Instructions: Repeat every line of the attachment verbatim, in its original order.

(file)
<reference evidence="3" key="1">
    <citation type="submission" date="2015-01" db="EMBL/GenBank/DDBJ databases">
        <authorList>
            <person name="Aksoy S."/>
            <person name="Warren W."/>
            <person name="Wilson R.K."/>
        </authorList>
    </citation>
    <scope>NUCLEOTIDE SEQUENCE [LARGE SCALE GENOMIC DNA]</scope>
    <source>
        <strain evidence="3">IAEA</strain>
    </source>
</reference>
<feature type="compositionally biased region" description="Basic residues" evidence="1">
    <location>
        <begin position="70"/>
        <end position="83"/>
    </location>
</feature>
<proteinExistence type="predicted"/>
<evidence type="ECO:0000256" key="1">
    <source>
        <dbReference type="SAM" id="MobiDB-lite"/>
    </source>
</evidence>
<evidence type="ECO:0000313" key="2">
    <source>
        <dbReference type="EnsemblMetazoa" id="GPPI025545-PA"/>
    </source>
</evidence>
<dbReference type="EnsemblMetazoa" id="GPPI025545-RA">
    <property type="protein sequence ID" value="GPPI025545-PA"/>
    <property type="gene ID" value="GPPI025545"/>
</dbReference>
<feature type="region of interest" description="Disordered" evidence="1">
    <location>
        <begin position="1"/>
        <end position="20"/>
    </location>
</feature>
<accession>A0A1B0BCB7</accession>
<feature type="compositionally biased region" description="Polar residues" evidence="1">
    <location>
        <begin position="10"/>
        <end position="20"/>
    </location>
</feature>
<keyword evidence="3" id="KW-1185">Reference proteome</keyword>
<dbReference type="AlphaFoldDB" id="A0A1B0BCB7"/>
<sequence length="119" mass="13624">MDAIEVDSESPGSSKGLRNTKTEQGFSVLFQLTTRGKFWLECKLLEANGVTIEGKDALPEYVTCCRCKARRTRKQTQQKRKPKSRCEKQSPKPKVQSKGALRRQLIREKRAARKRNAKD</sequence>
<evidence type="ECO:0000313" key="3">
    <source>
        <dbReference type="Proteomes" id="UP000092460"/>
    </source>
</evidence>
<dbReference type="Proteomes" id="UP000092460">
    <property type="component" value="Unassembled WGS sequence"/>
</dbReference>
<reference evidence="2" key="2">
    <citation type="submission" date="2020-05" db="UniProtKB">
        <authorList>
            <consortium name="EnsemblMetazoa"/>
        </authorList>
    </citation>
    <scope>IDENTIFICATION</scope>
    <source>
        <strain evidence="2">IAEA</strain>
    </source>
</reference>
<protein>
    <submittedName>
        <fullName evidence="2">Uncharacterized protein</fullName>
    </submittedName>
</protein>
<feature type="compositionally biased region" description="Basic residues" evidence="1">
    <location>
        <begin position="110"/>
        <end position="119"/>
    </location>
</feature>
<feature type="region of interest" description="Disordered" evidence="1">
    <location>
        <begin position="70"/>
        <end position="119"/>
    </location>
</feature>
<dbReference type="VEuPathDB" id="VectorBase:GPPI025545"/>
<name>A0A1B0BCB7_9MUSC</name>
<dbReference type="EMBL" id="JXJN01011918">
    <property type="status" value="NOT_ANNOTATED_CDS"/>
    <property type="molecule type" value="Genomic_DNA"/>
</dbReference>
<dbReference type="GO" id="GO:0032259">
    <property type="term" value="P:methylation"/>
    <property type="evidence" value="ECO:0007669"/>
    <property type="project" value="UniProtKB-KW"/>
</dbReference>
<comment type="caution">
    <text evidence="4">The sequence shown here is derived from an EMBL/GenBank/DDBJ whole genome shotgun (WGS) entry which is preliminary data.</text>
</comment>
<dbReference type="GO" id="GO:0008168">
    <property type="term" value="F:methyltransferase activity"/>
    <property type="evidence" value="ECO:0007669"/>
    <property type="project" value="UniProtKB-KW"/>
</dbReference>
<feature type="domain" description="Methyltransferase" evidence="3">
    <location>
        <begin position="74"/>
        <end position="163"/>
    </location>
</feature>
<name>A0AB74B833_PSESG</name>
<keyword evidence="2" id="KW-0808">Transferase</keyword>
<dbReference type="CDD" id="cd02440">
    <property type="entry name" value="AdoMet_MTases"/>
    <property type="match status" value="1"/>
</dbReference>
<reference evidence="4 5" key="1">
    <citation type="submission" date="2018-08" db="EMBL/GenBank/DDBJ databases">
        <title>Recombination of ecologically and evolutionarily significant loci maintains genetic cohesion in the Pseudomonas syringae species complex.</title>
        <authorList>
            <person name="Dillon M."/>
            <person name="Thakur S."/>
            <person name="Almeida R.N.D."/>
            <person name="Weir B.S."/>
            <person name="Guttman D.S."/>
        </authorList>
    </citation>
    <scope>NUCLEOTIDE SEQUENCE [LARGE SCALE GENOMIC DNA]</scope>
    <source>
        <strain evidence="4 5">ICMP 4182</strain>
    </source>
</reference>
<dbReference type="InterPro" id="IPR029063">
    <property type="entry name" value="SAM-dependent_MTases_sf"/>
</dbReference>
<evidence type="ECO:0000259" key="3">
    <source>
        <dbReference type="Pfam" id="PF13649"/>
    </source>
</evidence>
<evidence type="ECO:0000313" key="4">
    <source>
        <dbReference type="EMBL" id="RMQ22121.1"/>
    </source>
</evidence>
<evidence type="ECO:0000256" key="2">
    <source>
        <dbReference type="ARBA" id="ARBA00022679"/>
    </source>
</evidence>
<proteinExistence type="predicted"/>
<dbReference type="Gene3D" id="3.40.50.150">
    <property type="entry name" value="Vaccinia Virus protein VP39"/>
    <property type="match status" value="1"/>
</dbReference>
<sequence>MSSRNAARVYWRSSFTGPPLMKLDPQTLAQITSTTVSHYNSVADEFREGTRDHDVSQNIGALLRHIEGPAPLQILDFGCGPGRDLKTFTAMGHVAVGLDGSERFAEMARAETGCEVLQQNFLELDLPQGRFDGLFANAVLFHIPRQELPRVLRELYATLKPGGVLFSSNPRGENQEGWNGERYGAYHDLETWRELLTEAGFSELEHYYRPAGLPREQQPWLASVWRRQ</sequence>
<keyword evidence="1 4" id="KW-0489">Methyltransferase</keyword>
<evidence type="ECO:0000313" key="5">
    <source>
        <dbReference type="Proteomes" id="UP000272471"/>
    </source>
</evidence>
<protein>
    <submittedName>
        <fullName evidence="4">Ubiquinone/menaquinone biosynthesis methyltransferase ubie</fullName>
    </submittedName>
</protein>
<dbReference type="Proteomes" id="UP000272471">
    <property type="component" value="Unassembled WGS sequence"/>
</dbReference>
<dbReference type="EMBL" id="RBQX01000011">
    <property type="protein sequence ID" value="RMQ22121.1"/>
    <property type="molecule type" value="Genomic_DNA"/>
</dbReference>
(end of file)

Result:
<reference evidence="3" key="1">
    <citation type="submission" date="2015-01" db="EMBL/GenBank/DDBJ databases">
        <authorList>
            <person name="Aksoy S."/>
            <person name="Warren W."/>
            <person name="Wilson R.K."/>
        </authorList>
    </citation>
    <scope>NUCLEOTIDE SEQUENCE [LARGE SCALE GENOMIC DNA]</scope>
    <source>
        <strain evidence="3">IAEA</strain>
    </source>
</reference>
<feature type="compositionally biased region" description="Basic residues" evidence="1">
    <location>
        <begin position="70"/>
        <end position="83"/>
    </location>
</feature>
<proteinExistence type="predicted"/>
<evidence type="ECO:0000256" key="1">
    <source>
        <dbReference type="SAM" id="MobiDB-lite"/>
    </source>
</evidence>
<evidence type="ECO:0000313" key="2">
    <source>
        <dbReference type="EnsemblMetazoa" id="GPPI025545-PA"/>
    </source>
</evidence>
<dbReference type="EnsemblMetazoa" id="GPPI025545-RA">
    <property type="protein sequence ID" value="GPPI025545-PA"/>
    <property type="gene ID" value="GPPI025545"/>
</dbReference>
<feature type="region of interest" description="Disordered" evidence="1">
    <location>
        <begin position="1"/>
        <end position="20"/>
    </location>
</feature>
<accession>A0A1B0BCB7</accession>
<feature type="compositionally biased region" description="Polar residues" evidence="1">
    <location>
        <begin position="10"/>
        <end position="20"/>
    </location>
</feature>
<keyword evidence="3" id="KW-1185">Reference proteome</keyword>
<dbReference type="AlphaFoldDB" id="A0A1B0BCB7"/>
<sequence length="119" mass="13624">MDAIEVDSESPGSSKGLRNTKTEQGFSVLFQLTTRGKFWLECKLLEANGVTIEGKDALPEYVTCCRCKARRTRKQTQQKRKPKSRCEKQSPKPKVQSKGALRRQLIREKRAARKRNAKD</sequence>
<evidence type="ECO:0000313" key="3">
    <source>
        <dbReference type="Proteomes" id="UP000092460"/>
    </source>
</evidence>
<dbReference type="Proteomes" id="UP000092460">
    <property type="component" value="Unassembled WGS sequence"/>
</dbReference>
<reference evidence="2" key="2">
    <citation type="submission" date="2020-05" db="UniProtKB">
        <authorList>
            <consortium name="EnsemblMetazoa"/>
        </authorList>
    </citation>
    <scope>IDENTIFICATION</scope>
    <source>
        <strain evidence="2">IAEA</strain>
    </source>
</reference>
<protein>
    <submittedName>
        <fullName evidence="2">Uncharacterized protein</fullName>
    </submittedName>
</protein>
<feature type="compositionally biased region" description="Basic residues" evidence="1">
    <location>
        <begin position="110"/>
        <end position="119"/>
    </location>
</feature>
<feature type="region of interest" description="Disordered" evidence="1">
    <location>
        <begin position="70"/>
        <end position="119"/>
    </location>
</feature>
<dbReference type="VEuPathDB" id="VectorBase:GPPI025545"/>
<name>A0A1B0BCB7_9MUSC</name>
<dbReference type="EMBL" id="JXJN01011918">
    <property type="status" value="NOT_ANNOTATED_CDS"/>
    <property type="molecule type" value="Genomic_DNA"/>
</dbReference>
<dbReference type="GO" id="GO:0032259">
    <property type="term" value="P:methylation"/>
    <property type="evidence" value="ECO:0007669"/>
    <property type="project" value="UniProtKB-KW"/>
</dbReference>
<comment type="caution">
    <text evidence="4">The sequence shown here is derived from an EMBL/GenBank/DDBJ whole genome shotgun (WGS) entry which is preliminary data.</text>
</comment>
<dbReference type="GO" id="GO:0008168">
    <property type="term" value="F:methyltransferase activity"/>
    <property type="evidence" value="ECO:0007669"/>
    <property type="project" value="UniProtKB-KW"/>
</dbReference>
<feature type="domain" description="Methyltransferase" evidence="3">
    <location>
        <begin position="74"/>
        <end position="163"/>
    </location>
</feature>
<name>A0AB74B833_PSESG</name>
<keyword evidence="2" id="KW-0808">Transferase</keyword>
<dbReference type="CDD" id="cd02440">
    <property type="entry name" value="AdoMet_MTases"/>
    <property type="match status" value="1"/>
</dbReference>
<reference evidence="4 5" key="1">
    <citation type="submission" date="2018-08" db="EMBL/GenBank/DDBJ databases">
        <title>Recombination of ecologically and evolutionarily significant loci maintains genetic cohesion in the Pseudomonas syringae species complex.</title>
        <authorList>
            <person name="Dillon M."/>
            <person name="Thakur S."/>
            <person name="Almeida R.N.D."/>
            <person name="Weir B.S."/>
            <person name="Guttman D.S."/>
        </authorList>
    </citation>
    <scope>NUCLEOTIDE SEQUENCE [LARGE SCALE GENOMIC DNA]</scope>
    <source>
        <strain evidence="4 5">ICMP 4182</strain>
    </source>
</reference>
<dbReference type="InterPro" id="IPR029063">
    <property type="entry name" value="SAM-dependent_MTases_sf"/>
</dbReference>
<evidence type="ECO:0000259" key="3">
    <source>
        <dbReference type="Pfam" id="PF13649"/>
    </source>
</evidence>
<evidence type="ECO:0000313" key="4">
    <source>
        <dbReference type="EMBL" id="RMQ22121.1"/>
    </source>
</evidence>
<evidence type="ECO:0000256" key="2">
    <source>
        <dbReference type="ARBA" id="ARBA00022679"/>
    </source>
</evidence>
<proteinExistence type="predicted"/>
<dbReference type="Gene3D" id="3.40.50.150">
    <property type="entry name" value="Vaccinia Virus protein VP39"/>
    <property type="match status" value="1"/>
</dbReference>
<sequence>MSSRNAARVYWRSSFTGPPLMKLDPQTLAQITSTTVSHYNSVADEFREGTRDHDVSQNIGALLRHIEGPAPLQILDFGCGPGRDLKTFTAMGHVAVGLDGSERFAEMARAETGCEVLQQNFLELDLPQGRFDGLFANAVLFHIPRQELPRVLRELYATLKPGGVLFSSNPRGENQEGWNGERYGAYHDLETWRELLTEAGFSELEHYYRPAGLPREQQPWLASVWRRQ</sequence>
<keyword evidence="1 4" id="KW-0489">Methyltransferase</keyword>
<evidence type="ECO:0000313" key="5">
    <source>
        <dbReference type="Proteomes" id="UP000272471"/>
    </source>
</evidence>
<protein>
    <submittedName>
        <fullName evidence="4">Ubiquinone/menaquinone biosynthesis methyltransferase ubie</fullName>
    </submittedName>
</protein>
<dbReference type="Proteomes" id="UP000272471">
    <property type="component" value="Unassembled WGS sequence"/>
</dbReference>
<dbReference type="EMBL" id="RBQX01000011">
    <property type="protein sequence ID" value="RMQ22121.1"/>
    <property type="molecule type" value="Genomic_DNA"/>
</dbReference>